Fares on Highland Council's Corran Ferry could rise
- 14 March 2013
- From the section Highlands & Islands
A smart card payment scheme could be introduced for regular users of the second busiest ferry service in Scotland.
The Highland Council-owned Corran Ferry operates on Loch Linnhe in west Lochaber.
It has been proposed to introduce a smart card to ease the payment of fares for the crossings between Nether Lochaber and Ardgour.
The council also wants to increase the costs of some fares.
Under the proposals, discounts offered to HGVs would end. The price for a two-axle vehicle of under 7.5 tonnes could also rise from £11.20 to £14.60, and from £28.10 to £43.80 for five or six axle HGVs.
A single crossing in a car could increase by 30p to £7.30, while a book of 30 tickets for a car could go up from £55.60 to £57.80.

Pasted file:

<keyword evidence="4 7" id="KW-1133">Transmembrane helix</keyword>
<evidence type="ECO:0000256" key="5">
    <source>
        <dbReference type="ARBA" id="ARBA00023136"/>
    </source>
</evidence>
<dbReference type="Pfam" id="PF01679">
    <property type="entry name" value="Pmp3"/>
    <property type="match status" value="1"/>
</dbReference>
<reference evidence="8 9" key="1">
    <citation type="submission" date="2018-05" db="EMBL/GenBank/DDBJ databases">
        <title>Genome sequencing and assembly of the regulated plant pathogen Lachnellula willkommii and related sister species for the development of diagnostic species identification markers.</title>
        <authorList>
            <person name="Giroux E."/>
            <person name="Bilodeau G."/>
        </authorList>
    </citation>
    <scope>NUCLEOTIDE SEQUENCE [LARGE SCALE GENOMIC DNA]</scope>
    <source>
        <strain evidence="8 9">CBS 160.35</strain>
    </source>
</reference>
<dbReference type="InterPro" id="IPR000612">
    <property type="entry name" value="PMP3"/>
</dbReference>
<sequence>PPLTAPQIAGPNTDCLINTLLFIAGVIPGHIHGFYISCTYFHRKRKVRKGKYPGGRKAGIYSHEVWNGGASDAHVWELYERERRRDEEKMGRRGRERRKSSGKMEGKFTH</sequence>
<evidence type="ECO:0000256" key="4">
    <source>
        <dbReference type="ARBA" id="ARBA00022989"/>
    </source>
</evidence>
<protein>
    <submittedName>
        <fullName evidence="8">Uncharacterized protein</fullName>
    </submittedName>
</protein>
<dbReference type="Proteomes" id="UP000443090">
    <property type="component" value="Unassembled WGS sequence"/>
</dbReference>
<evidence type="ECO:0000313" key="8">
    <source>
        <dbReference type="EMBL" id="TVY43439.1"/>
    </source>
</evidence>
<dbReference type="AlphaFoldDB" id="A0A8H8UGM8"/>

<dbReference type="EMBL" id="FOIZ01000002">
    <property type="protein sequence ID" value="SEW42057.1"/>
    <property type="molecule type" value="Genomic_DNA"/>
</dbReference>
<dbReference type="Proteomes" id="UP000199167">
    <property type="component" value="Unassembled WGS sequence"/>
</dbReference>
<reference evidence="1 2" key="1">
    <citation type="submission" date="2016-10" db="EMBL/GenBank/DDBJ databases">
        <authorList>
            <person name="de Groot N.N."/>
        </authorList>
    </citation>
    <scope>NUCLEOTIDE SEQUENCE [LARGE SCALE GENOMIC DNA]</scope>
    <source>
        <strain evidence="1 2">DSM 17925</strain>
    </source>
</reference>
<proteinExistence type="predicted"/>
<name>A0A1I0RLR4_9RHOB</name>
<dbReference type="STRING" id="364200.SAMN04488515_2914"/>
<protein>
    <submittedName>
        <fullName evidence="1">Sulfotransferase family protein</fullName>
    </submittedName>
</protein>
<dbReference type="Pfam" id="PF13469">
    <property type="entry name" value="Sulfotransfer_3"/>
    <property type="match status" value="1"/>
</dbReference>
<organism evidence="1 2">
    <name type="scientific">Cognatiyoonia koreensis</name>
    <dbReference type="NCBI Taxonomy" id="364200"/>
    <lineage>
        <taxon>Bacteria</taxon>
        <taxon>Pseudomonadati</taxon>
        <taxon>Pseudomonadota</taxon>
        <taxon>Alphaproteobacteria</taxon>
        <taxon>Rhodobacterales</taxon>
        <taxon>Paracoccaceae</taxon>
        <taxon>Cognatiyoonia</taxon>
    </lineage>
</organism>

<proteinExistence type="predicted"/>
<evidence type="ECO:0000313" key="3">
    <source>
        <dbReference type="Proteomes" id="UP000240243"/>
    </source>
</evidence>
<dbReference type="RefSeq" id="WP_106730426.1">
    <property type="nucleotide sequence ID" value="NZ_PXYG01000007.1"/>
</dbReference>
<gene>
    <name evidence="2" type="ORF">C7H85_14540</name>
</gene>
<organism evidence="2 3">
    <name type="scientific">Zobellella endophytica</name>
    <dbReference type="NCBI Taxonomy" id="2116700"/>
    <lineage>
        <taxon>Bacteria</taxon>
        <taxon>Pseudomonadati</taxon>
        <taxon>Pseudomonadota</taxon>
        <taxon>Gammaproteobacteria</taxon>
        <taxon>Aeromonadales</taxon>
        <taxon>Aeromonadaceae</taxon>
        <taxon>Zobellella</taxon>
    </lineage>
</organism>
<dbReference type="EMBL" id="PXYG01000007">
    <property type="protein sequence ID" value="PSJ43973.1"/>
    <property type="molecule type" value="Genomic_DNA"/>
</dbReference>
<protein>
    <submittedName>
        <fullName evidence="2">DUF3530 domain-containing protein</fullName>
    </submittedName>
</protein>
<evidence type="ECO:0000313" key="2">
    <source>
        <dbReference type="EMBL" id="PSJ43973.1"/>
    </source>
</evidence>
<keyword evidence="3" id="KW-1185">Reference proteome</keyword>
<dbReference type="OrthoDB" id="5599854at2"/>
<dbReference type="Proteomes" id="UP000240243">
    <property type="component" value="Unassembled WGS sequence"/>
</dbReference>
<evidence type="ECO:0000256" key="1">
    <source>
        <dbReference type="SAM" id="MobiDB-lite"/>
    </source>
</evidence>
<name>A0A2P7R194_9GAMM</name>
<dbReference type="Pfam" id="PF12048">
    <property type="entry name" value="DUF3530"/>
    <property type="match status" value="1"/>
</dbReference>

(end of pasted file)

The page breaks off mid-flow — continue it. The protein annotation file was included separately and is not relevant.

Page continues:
The council has proposed offering regular car commuters unlimited travel for £40 a month, and provided they make the payments for the smart card by direct debit.
The plans will be discussed by Highland Council's transport, environmental and community services committee on Thursday.
Money raised from the fares is used to pay for the upkeep of two ferry MV Corran and a reserve vessel, Maid of Glencoul, and the piers.
About three years ago major repairs had to be made to the slipway at Nether Lochaber after the powerful propulsion of the MV Corran caused damage to concrete and piling.
The ferry is used by communities in Ardgour, Morvern and Ardnamurchan.
It is also used by people and businesses on Mull, who first travel to the mainland on the Fishnish-Lochaline ferry. The Corran Ferry and Fishnish-Lochaline services also offer tourists an alternative to the Oban to Mull ferry.